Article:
Jack Dorsey’s Square changes its name to ‘Block’

A few days after Jack Dorsey resigned as CEO of Twitter, his other company is changing its name. Square is renaming itself Block as it focuses on technologies like blockchain and expands beyond its original credit card reader. Jack Dorsey’s payments giant said in an announcement that the new name, which takes effect Dec. 10, “recognizes the growth of the company” and “creates room for further growth”

Square has been experimenting with a number of crypto-focused ideas. In November, it published a whitepaper for a decentralized exchange for trading bitcoin and other assets.

In October, Dorsey said the company is considering building bitcoin mining machines to develop a hardware wallet that is already in development. And bitcoin sales have been a big draw for the Square Cash app for years. Last quarter, the company reported $1.81 billion in revenue and $42 million in profit.

The company had allowed users to buy and sell bitcoin in 2018. In his third-quarter earnings conference call last month, Dorsey said the company’s goal was to “help Bitcoin become the native currency for the Internet.”

Square was one of the biggest winners of 2020 as consumers switched to digital payments. Shares are down about 2% so far this year as investors turn away from higher-growth tech names.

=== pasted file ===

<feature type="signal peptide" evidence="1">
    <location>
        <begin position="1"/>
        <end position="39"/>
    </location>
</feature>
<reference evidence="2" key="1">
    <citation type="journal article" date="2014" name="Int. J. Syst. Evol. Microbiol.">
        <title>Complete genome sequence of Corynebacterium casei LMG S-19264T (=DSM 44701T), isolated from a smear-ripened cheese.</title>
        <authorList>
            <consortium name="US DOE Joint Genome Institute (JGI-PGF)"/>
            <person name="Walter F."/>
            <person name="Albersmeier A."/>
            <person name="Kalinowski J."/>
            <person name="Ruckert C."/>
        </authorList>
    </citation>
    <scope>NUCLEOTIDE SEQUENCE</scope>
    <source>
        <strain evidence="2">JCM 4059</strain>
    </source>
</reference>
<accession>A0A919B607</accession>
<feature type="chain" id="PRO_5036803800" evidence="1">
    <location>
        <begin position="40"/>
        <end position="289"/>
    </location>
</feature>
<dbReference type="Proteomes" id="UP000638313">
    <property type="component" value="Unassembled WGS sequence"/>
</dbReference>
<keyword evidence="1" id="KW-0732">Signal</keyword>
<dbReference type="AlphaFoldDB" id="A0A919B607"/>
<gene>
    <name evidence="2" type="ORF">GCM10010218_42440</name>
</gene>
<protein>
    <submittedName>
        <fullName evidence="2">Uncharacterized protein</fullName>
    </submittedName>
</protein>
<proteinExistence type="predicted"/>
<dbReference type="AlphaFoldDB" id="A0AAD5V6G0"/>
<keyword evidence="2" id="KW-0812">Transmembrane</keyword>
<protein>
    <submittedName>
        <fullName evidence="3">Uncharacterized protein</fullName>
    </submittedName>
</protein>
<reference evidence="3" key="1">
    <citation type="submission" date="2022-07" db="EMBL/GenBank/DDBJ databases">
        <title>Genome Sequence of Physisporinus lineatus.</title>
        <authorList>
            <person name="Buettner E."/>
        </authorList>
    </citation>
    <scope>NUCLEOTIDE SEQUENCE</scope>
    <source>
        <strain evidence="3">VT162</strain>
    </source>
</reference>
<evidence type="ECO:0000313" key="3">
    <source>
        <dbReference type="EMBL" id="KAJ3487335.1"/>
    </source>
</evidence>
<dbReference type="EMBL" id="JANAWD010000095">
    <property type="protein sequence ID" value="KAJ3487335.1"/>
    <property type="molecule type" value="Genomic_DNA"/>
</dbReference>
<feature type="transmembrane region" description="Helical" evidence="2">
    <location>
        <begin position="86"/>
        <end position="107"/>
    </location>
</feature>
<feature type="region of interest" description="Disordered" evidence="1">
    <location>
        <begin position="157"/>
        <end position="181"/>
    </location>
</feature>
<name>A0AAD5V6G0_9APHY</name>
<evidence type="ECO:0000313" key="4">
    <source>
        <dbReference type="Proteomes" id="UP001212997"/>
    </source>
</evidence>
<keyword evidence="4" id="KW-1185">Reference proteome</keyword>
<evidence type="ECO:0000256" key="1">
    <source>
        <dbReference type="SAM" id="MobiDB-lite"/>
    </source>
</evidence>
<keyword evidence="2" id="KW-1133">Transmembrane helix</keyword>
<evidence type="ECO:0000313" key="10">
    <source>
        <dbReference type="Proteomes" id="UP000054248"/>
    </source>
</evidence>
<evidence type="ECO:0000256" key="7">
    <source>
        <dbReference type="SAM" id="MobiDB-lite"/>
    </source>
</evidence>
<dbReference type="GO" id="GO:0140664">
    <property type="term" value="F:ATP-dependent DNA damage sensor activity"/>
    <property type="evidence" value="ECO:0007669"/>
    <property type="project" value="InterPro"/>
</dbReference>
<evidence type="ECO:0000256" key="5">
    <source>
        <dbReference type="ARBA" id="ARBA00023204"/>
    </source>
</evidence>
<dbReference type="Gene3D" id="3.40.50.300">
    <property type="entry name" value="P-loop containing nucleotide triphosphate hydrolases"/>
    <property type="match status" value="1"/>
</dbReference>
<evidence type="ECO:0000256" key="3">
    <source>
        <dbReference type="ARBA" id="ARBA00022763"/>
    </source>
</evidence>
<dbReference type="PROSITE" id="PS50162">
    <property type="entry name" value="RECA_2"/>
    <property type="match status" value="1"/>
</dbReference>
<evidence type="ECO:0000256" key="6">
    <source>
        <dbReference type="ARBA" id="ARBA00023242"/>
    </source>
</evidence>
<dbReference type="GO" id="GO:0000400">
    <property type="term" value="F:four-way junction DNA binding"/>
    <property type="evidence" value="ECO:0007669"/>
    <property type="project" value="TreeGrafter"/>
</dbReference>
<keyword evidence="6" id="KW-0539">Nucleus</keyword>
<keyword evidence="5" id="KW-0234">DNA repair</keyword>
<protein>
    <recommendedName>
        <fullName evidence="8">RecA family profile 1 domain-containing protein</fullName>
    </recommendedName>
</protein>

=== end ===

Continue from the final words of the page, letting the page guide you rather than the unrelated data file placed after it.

The news comes about a month after Facebook changed its name to Meta to reflect CEO Mark Zuckerberg’s plan to build a virtual world called Metaverse. Google similarly renamed itself Alphabet six years ago to reflect other businesses.

Meta announced Wednesday that Facebook has dramatically expanded its ability to run ads for digital assets as the “cryptocurrency landscape has continued to mature.”

Cryptocurrency ads were effectively banned on the platform after January 2018 when the ICO bubble burst, leaving regulators desperate and many small investors underwater. Facebook did offer certain opportunities for digital asset companies to run ads, but they had to fill out an extensive questionnaire asking if they were listed and what licenses they held, of which Facebook required one of three.